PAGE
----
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Scaramucci’s meteoric rise has tested traditional clenched-jawed mores in finance and especially in politics, where discretion and the ability to avoid attention are prized. The Mooch who favors custom-made Loro Piana pinstriped suits and participated in a 2009 CNBC program called “ Untold Wealth: The Rise of the Super Rich” that showed him walking by a golden harp in his living room — is not one to shun the spotlight.

In 2012, he boasted that he was “one of the top raisers” for Mitt Romney’s campaign, and about the time he spent at Romney’s New Hampshire lake house, while filling his Twitter feed with a mix of sensitive campaign finance information and a stream of backstage photos and glimpses of the Romneys and other top Republicans.

Any minor headaches he may have caused the Romney folks paled in comparison to the PR disaster he caused for Rove around the 2012 Republican convention, when Scaramucci told a Bloomberg Businessweek reporter the time and location of a closed-door fundraiser for Rove’s Crossroads outfit. The reporter recorded the event and wrote a story that quoted Rove urging Republicans to “sink Todd Akin,” the Missouri Senate candidate whose cringe-inducing comments about “ legitimate rape” were tanking his candidacy and dogging other Republicans. “If he’s found mysteriously murdered, don’t look for my whereabouts!”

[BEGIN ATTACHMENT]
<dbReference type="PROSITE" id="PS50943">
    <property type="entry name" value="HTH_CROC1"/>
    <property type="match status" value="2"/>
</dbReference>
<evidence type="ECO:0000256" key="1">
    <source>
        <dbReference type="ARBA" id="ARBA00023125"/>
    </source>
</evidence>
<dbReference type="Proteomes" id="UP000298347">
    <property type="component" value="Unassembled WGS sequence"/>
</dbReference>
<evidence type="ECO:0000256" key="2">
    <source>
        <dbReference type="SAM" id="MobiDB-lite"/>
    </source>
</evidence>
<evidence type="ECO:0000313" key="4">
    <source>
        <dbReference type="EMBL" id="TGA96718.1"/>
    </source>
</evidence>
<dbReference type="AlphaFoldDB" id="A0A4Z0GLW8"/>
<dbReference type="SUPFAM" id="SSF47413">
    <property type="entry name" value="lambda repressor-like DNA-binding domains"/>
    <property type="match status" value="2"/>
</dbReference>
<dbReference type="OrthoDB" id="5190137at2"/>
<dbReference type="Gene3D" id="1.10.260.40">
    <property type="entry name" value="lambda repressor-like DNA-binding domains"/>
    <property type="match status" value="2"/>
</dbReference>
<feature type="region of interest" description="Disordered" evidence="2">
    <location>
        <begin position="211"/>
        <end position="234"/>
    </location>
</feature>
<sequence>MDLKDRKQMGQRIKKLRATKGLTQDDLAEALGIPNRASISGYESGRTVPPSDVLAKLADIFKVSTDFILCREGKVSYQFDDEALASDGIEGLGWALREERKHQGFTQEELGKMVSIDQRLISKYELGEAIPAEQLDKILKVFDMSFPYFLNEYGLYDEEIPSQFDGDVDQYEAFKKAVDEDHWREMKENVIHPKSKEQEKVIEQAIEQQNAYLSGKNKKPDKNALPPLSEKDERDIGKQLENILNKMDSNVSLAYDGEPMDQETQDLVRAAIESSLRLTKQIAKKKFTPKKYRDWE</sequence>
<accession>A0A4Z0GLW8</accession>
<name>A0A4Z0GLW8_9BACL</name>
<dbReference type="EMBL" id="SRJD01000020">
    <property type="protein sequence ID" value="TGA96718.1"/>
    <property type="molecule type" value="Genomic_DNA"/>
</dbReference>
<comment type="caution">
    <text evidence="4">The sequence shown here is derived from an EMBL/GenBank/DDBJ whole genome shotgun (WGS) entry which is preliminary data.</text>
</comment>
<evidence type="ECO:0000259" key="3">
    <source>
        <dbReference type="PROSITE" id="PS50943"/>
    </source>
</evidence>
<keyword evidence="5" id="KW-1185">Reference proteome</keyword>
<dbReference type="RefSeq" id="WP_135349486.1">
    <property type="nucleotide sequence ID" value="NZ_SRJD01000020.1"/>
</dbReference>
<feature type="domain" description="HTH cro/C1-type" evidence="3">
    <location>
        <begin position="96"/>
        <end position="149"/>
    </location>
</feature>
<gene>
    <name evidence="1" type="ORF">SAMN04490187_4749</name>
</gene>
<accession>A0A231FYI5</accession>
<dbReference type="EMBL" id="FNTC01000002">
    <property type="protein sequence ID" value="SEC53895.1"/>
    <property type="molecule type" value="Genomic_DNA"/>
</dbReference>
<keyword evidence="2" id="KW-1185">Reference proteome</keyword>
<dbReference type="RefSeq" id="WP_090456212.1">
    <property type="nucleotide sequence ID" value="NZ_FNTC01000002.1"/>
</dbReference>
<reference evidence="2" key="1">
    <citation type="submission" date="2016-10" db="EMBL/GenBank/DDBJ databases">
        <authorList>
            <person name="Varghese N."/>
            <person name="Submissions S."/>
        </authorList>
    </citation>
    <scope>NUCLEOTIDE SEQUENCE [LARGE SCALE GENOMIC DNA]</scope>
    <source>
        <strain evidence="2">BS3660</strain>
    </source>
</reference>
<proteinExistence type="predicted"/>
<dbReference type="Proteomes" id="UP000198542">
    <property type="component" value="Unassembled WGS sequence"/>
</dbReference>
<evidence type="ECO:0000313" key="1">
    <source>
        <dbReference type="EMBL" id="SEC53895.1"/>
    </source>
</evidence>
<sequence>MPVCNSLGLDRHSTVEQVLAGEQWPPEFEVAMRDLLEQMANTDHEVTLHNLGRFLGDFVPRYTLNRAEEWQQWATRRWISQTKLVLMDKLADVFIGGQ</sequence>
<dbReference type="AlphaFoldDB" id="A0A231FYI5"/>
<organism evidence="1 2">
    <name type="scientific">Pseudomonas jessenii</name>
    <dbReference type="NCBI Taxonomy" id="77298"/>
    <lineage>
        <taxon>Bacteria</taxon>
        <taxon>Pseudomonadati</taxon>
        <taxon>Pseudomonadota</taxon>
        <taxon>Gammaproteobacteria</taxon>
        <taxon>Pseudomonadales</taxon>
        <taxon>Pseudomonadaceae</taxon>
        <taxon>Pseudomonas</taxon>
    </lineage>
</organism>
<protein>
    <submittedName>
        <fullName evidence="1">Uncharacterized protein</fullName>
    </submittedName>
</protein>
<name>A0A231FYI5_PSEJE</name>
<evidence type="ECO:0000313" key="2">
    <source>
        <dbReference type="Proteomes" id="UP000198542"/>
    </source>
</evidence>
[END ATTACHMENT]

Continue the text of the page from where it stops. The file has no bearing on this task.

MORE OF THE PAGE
The story prompted apologies from Rove and from Scaramucci to Rove, whose Crossroads groups backed out of a Manhattan fundraiser the Mooch had been planning.

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Yet, Crossroads did accept $100,000 from SkyBridge a few months after Election Day. And Rove was back at SALT for the second year in a row (though the speaking fee SkyBridge paid probably had something to do with that), while Romney’s finance director, Spencer Zwick, was a registered guest and Scaramucci next month is planning to attend a Romney investor summit organized by Zwick next month in Park City, Utah, as well as the Koch brothers’ donor seminar in Aspen, Colo.

Rove’s office referred questions about his presentation, which was off the record, to his speaking agency, which did not respond. Zwick also did not respond to an email asking whether he attended SALT.

The increasing willingness of the political class to turn a blind eye to megadonor antics reflects an evolution in political money: the biggest donors have become so powerful that operatives and politicians are loath to cut off anyone who can cut six- and seven-figure checks — no matter what kinds of problems they might cause.